The Friends' more popular name of Quaker appeared during this period of persecution. According to one version of the story, an unrepentant George Fox, dragged into court yet again for challenging the Church of England, lectured the judge to "tremble at the word of the Lord," to which the judge dryly replied that it was Fox who should "quake" in his presence. Another version had the judge admonishing Fox to "quake in the face of the Lord." Either way, the name Quaker stuck and became the popular term for the Friends.
Shortly after founding the Society of Friends, Fox began to investigate the possibility of establishing a haven for Quakers in North America. In 1660 Quaker Josiah Cole traveled to territory north of Maryland to explore purchase of land from the Susquehannocks or Delaware. In 1672, Fox made his own tour of Britain's American colonies to seek a new home for his besieged flock. Following a scouting trip to the colony of West Jersey - present-day New Jersey - a group of Friends established the village of Salem in 1675, and Fox urged his friend and supporter William Penn to sponsor the immigration of 800 more Quakers.
Born in 1644, William Penn had joined the Quakers in his teens and soon became one of their most eloquent spokesmen and effective defenders. The son of Admiral William Penn, a celebrated war hero and commander of the British fleet, the junior Penn stunned English upper-class society when he converted from the established Church of England to this much-maligned sect. In the years that followed Penn agitated for Quakers' political rights and criticized English religious authorities, on occasion landing in prison for his efforts.
Penn was unable to provide much help for Fox in 1675, but when the Admiral died in 1680, the thirty-six-year-old Penn came into possession of a debt of £16,000 that the crown owed to his father for services rendered. In 1681 Penn requested that Charles II grant him the last large unclaimed territory on the North American seaboard as payment for the debt. When Charles agreed and awarded him a province of more than 40,000 square miles, Penn became the largest private landowner in the whole of Great Britain.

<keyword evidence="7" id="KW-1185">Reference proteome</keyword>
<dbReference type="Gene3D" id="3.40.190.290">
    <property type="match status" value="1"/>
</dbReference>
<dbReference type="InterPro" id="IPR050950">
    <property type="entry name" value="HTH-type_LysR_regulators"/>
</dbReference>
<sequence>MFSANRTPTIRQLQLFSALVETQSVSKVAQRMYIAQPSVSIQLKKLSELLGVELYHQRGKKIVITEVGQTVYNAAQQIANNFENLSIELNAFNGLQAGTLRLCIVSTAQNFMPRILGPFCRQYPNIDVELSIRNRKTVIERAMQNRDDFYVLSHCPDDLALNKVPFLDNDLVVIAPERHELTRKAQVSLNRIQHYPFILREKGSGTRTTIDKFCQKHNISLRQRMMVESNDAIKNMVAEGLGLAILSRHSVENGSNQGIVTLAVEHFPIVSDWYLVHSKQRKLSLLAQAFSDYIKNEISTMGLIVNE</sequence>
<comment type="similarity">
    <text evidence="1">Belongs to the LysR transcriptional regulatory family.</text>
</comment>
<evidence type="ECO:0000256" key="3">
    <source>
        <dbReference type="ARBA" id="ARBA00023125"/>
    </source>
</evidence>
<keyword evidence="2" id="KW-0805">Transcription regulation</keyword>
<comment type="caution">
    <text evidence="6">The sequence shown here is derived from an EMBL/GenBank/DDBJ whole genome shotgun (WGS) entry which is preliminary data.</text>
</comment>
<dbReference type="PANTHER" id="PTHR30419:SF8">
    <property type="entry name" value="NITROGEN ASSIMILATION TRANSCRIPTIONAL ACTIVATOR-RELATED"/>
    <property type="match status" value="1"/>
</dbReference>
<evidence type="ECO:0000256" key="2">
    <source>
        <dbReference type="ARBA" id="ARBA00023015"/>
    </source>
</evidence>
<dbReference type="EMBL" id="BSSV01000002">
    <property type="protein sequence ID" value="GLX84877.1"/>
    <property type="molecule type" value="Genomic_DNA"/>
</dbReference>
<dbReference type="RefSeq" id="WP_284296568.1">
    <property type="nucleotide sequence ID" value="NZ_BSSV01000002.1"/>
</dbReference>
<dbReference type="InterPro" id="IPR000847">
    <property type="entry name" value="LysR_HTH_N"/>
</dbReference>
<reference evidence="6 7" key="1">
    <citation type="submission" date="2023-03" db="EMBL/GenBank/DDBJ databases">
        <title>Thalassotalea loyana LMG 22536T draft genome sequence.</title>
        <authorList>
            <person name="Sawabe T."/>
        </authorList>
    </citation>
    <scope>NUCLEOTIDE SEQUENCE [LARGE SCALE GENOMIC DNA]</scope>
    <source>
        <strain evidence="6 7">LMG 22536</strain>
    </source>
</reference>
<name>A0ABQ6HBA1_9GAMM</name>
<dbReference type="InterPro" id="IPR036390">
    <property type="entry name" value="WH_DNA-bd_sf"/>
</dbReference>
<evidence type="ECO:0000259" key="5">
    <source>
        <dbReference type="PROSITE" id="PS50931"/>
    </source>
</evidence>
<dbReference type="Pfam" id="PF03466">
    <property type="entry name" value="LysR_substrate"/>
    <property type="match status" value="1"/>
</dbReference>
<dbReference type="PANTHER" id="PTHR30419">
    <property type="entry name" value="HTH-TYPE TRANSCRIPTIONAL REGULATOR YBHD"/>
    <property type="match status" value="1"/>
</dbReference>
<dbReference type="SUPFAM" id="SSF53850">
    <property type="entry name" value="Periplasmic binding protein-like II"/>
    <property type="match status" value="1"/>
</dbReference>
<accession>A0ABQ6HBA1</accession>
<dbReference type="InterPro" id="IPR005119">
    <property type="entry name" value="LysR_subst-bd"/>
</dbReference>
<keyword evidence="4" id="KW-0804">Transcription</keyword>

In Pennsylvania, as his new province was called, Penn was determined to create not just a refuge for Quakers, but a "Holy Experiment," where religious freedom would be the cornerstone of the new social order. Although Penn's royal charter had made him the governor as well as proprietor of his colony, rather than install himself as a feudal lord, he helped write and then agreed to a Frame of Government that allowed for freedom of conscience in religious matters and recognized the separation of church and state.
To attract settlers to Pennsylvania, Penn traveled throughout the continent, promoting his colony to both Quakers and other religious groups suffering persecution for their beliefs. Many accepted Penn's invitation to come to the New World, and Pennsylvania quickly became a multinational and multi-religious colony unlike any other in North America. Rich with natural resources and economic opportunities, it attracted Quakers, as well as English Anglicans, French Huguenots, Scottish and Scots-Irish Presbyterians, Irish Catholics, and Jews. For most of the eighteenth century, Pennsylvania was one of the few places under British control where Catholics could legally worship.